A powered overseeder, otherwise know as a slit seeder, has the seed box located in front of a set of rotating blades that "cut" seed into the soil thereby improving the soil-to-seed contact and germination rate. A powered overseeder requires much less seed than a traditional seed spreader because more of the seed is pushed into the ground instead of simply dropped on top of thatch or moss.
Overseeding is most successful following aeration or de-thatching, or both as these processes help to create seed-to-soil contact. Overseed when conditions are good for germination and growth.
This overseeder has the seed box located in front of the flails so the blade action can help "cut" seed into the soil thereby improving the soil-to-seed contact and germination rate. This configuration also requires less seed than do other machines because the seed is dropped into the soil, not the thatch.
Oversseding can be done in the spring or fall. Late summer/early fall remains the optimum time for any overseeding because you avoid the summer heat and drought and the new seedlings do not have to compete with the spring germinating weeds.
|Power:||5 HP gas engine|
|Seed box capacity :||25 pounds|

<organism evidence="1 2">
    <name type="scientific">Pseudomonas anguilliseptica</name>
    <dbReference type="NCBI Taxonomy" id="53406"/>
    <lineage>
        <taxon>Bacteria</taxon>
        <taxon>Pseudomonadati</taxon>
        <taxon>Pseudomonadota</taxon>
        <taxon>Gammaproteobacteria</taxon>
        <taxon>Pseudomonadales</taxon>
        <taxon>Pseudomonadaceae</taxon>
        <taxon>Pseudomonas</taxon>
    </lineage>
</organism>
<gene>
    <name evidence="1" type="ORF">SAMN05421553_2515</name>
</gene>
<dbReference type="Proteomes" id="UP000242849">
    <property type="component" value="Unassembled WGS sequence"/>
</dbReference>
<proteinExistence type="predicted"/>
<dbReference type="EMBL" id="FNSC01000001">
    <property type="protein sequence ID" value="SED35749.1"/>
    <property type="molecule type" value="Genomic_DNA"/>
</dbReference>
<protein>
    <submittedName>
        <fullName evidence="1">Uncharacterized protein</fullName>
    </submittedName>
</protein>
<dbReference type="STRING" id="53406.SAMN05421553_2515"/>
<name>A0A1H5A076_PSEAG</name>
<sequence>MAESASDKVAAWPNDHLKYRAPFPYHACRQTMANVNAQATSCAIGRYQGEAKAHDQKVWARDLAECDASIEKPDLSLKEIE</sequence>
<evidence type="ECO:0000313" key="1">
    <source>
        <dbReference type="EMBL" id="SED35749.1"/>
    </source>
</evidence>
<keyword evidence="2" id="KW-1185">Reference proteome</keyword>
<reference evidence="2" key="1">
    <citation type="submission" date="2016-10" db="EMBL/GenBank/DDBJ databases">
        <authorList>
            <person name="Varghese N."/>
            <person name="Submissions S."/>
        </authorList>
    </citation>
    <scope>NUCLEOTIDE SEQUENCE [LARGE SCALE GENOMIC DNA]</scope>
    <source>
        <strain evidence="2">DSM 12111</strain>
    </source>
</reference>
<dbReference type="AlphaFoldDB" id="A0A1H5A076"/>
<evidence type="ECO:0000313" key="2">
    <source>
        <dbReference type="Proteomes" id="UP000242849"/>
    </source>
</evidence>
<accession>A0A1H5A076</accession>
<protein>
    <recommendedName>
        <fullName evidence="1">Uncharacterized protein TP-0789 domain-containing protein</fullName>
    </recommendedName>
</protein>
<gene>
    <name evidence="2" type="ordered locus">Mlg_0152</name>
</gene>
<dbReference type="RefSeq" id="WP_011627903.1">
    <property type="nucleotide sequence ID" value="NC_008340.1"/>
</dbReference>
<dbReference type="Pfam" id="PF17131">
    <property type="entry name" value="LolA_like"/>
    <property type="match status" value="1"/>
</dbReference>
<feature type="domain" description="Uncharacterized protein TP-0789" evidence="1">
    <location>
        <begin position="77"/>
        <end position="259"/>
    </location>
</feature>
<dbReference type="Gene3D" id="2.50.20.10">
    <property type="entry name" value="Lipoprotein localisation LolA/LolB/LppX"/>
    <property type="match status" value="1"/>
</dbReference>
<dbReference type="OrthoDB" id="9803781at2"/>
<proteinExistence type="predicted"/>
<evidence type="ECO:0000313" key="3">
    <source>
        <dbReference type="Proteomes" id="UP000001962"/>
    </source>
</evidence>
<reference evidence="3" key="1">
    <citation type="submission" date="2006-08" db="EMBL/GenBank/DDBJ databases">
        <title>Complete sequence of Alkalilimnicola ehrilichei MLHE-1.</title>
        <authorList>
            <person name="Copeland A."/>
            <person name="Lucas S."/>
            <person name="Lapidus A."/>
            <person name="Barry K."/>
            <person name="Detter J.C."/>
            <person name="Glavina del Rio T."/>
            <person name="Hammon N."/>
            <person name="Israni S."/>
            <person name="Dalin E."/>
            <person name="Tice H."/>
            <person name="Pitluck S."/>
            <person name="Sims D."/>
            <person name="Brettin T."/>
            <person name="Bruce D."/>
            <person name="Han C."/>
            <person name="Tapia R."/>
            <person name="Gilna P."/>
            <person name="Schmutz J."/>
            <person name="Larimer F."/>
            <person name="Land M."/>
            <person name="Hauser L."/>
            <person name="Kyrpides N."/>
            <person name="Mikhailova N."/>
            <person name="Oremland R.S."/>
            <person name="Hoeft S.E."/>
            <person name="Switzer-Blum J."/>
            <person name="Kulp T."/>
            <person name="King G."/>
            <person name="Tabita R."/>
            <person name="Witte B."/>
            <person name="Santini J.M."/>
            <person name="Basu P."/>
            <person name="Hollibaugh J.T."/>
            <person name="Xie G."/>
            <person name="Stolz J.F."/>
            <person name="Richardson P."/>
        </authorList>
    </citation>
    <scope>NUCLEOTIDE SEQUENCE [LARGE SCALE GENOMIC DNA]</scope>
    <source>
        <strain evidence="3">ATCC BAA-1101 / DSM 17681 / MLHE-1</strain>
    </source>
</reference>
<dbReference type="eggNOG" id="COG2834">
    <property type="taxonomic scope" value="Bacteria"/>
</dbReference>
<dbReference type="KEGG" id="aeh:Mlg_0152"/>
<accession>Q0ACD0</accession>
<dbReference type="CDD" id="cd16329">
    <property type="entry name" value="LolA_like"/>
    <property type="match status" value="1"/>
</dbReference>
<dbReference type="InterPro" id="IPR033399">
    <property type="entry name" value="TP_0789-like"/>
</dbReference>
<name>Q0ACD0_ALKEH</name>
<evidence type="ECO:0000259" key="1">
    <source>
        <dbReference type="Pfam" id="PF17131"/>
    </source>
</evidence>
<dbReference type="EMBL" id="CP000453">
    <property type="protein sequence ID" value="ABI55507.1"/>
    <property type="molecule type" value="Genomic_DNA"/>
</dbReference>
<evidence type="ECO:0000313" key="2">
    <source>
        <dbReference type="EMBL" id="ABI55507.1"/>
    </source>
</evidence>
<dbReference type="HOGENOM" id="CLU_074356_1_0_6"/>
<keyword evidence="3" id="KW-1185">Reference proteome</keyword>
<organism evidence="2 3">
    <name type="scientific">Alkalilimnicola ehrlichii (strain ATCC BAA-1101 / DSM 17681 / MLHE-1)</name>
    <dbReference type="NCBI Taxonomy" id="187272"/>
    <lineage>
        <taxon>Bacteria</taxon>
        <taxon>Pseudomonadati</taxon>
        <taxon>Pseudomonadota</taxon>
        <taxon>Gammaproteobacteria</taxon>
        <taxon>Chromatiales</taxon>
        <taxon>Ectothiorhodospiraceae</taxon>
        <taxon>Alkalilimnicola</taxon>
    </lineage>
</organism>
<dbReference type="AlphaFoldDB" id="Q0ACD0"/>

|Slicing reel, or blade width:||20 inches|
|Work rate:||About 13,000 square feet per hour|
|Weight :||177 pounds|
|Width :||26.5 inches|
There are differences of opinion regarding seed distribution. One method is to use the slicing capability on the first pass, then engage the seed auto-drop system on the second pass. Others say to engage the auto-drop system on both passes, with the drop rate set at half the suggested application rate.
Overseed in two passes at 1/2 the application rate for your selected seed in a crisscross pattern. (Drop rate settings are under the seed box lid.) Water heavily immediately, then lightly for 10 to 14 days, keeping soil moist. After germination, water less often to promote root growth.
It is best to use your over seeder in the autumn when weed seed has difficulty germinating. Warm days and cool nights with frequent watering produces the best results.
Aerate before you overseed -- a few weeks before you plan to overseed, rent a lawn aerator to "open" the soil to new growth.
If you really want to do the job right, make this a process. First, rent a dethatcher, and rake away thatch remnants. Then mow the lawn to a short length. Then put the overseeder rental to work.
Mow your lawn at the lowest setting on your mower. Power rake to remove thatch from the lawn. Do not to water prior to seeding.
DO: Many people aerate their yards in the spring, then overseed in the fall. If you plan to compress that timeline, use the aerator rental at least few weeks before you apply the overseeder rental to open the soil to new growth.
DO: Go over the lawn twice, criss-crossing the surface. On the first pass, just use the slicing capability. Engage the seed auto drop system on the second pass.
DO: Water the overseeded area very liberally for two weeks or so. Once you're sure the seed has germinated, taper off. But not until then.
DO: Water aggressively after aerating. Continue until it's clear that the seed is germinating, then taper off.